The uncertainty and doubts grow when you bear in mind that the privileged daughters of the nobility had various impediments and rules regarding their choice of husbands, which were often chosen by the family or the territorial Overlords rather than the bride or groom.

In the case of Filipa Moniz, daughter of the Captain of Porto Santo, there would have been even more restrictions. She not only belonged to the influential House of Viseu, but also lived under the protection of the Military Order of Santiago, whose Governor was João II, and where she possessed a commandery in Todos-os-Santos (All-Saints.) 

What the documents demonstrate, as well as the rules of 15th century Portuguese society, is that there was a case of mistaken identity in the 19th century. Historians confused the noble navigator Colón with the commoner woolworker Colombo, giving to the latter the glory that did not belong to him. This inaccurate identity and nationality impetus seems to have begun in the 15th century, for covert reasons. The aim was to keep the true identity that the navigator had in Portugal an eternal secret, and the plan was almost perfect. It remained intact until now because nobody doubted the Portuguese chronicles’ description of the navigator as an “Italian Colombo.” 

This dissertation not only endeavors to unravel this intricate piece of distorted history, but further, it seeks to restore a closer truth imparted through scientific rigor and documented evidence.


KEYWORDS: Christopher Columbus, Cristóvão Colombo, Cristóbal Colón, Filipa Moniz, Bartolomeu Perestrelo, Captain of Porto Santo, Duke of Veragua, Diego Colón, Hernando Colón, Discovery of America, House of Viseu.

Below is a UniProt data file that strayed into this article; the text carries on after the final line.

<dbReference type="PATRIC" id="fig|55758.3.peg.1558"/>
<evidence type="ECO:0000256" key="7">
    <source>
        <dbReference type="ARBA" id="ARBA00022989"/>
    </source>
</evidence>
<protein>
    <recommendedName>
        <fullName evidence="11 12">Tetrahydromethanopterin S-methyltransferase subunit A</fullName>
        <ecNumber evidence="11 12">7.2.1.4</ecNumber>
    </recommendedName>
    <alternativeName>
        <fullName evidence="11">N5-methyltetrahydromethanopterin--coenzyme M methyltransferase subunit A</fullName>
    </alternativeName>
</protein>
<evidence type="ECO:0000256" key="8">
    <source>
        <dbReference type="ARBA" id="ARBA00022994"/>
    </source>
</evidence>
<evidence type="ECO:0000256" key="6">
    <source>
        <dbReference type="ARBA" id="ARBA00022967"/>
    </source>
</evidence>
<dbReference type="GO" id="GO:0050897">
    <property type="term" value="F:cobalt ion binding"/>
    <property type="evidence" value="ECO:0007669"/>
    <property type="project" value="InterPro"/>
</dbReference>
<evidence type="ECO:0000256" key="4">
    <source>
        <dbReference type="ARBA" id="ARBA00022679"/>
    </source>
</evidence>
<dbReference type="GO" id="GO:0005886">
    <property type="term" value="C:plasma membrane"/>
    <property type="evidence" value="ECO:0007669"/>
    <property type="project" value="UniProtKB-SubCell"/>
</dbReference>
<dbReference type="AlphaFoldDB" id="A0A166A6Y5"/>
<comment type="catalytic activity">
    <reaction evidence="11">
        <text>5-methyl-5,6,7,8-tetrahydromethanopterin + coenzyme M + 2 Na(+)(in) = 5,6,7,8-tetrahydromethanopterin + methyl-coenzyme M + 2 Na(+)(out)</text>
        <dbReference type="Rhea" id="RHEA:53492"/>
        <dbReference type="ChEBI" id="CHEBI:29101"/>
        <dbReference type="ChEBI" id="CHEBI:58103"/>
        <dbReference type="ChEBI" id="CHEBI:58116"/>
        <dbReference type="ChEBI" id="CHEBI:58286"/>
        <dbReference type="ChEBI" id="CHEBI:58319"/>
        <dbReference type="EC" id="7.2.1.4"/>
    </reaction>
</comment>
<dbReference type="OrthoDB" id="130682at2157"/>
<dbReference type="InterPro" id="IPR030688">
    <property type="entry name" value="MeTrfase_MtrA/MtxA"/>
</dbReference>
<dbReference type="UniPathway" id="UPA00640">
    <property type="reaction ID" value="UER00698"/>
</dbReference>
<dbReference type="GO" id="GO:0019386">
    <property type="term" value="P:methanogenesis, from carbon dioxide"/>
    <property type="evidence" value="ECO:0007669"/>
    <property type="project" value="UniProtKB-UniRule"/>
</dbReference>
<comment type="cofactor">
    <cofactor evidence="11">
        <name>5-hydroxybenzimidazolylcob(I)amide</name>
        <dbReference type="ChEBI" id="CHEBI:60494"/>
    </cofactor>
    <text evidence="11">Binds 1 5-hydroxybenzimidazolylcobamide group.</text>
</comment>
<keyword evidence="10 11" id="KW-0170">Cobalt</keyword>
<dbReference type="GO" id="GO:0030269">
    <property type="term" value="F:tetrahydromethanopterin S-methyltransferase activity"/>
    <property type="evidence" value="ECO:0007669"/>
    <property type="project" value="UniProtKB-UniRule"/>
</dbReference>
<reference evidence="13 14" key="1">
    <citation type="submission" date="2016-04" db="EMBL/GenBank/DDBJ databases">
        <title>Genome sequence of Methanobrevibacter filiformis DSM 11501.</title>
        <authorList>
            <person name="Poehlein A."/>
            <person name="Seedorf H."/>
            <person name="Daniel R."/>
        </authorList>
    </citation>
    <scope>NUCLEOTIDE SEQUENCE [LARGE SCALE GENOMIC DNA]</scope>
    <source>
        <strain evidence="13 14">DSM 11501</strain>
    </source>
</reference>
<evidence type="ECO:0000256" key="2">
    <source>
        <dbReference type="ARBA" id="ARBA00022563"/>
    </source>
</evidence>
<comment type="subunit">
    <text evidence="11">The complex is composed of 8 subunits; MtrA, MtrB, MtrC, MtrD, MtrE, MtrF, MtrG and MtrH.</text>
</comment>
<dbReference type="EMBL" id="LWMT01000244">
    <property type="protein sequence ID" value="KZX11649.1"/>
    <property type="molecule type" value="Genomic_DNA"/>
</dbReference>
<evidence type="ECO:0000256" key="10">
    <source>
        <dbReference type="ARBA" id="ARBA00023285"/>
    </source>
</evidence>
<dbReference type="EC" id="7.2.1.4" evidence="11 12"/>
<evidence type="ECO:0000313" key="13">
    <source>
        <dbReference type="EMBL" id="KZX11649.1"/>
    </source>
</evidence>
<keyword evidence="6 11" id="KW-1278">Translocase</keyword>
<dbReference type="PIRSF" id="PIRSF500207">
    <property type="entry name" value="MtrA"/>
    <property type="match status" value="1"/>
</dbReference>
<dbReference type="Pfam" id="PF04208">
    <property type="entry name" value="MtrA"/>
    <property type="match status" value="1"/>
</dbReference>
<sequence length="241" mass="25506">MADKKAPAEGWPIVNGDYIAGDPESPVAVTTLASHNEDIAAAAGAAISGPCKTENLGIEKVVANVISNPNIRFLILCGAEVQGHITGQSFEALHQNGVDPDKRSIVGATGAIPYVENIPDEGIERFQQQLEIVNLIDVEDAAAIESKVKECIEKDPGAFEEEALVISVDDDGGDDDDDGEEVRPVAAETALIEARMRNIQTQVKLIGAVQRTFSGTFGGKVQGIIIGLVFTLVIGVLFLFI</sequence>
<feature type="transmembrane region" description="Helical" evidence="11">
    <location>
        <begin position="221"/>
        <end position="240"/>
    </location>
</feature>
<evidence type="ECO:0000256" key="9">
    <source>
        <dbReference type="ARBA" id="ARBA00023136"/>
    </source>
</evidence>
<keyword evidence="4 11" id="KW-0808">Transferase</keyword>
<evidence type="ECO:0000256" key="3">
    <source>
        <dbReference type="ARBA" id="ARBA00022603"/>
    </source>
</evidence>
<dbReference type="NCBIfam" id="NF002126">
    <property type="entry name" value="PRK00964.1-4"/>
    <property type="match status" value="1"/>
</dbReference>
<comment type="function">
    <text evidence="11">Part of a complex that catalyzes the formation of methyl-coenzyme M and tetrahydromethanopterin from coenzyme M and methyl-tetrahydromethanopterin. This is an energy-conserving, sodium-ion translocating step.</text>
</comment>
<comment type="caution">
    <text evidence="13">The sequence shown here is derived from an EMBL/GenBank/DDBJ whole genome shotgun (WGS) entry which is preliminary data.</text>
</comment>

Christopher Columbus was not Christopher Columbus, this name is a gross corruption of his Spanish name Don Cristóbal Colón, meaning Christ-Going Member. While Columbus in Latin and Colombo in Italian mean pigeon, Don Cristóbal chose the name Colón from the Greek Kõlon, meaning member. Clearly pigeon is not member. After 500 years, the discoverer's name continues to be Colón in all Spanish-speaking nations. 

English language writers, for century after century, have botched Colón's name and continuously call him Columbus, a name he never utilized in his lifetime. The ineptitude of American writers to see beyond the written word when tackling the subject of their Christopher Columbus has left readers with a completely wrong, even false, version of the life and deeds of the great  First Admiral of the Ocean Sea. At the same time, the misinformation, published century after century and taught to school children all over the world, has turned many citizens into haters of "Columbus" and not into admirers of the great feats he succeeded in accomplishing. This blame, wrongfully placed on Columbus's shoulders would be akin to blaming Neil Armstrong in 400 years for stepping on the moon, thus leading to the colonization of the same. History, must not only place blame where it is due, but give praise where it is due. Christopher Columbus, or better said Don Cristóbal Colón, was a great sailor who never got lost in his four voyages across the Atlantic, a scholar who read countless books and who wrote hundreds of letters and his own Book of Prophecies, a scientist who studied all his life and who was capable of drawing sailing charts, maps and even built globes, and a great man who foresaw his work as contributing to the advancement to humanity. On this May 20, let us remember the death of the great explorer, as the death if a great contributor of knowledge to the progress of our human race.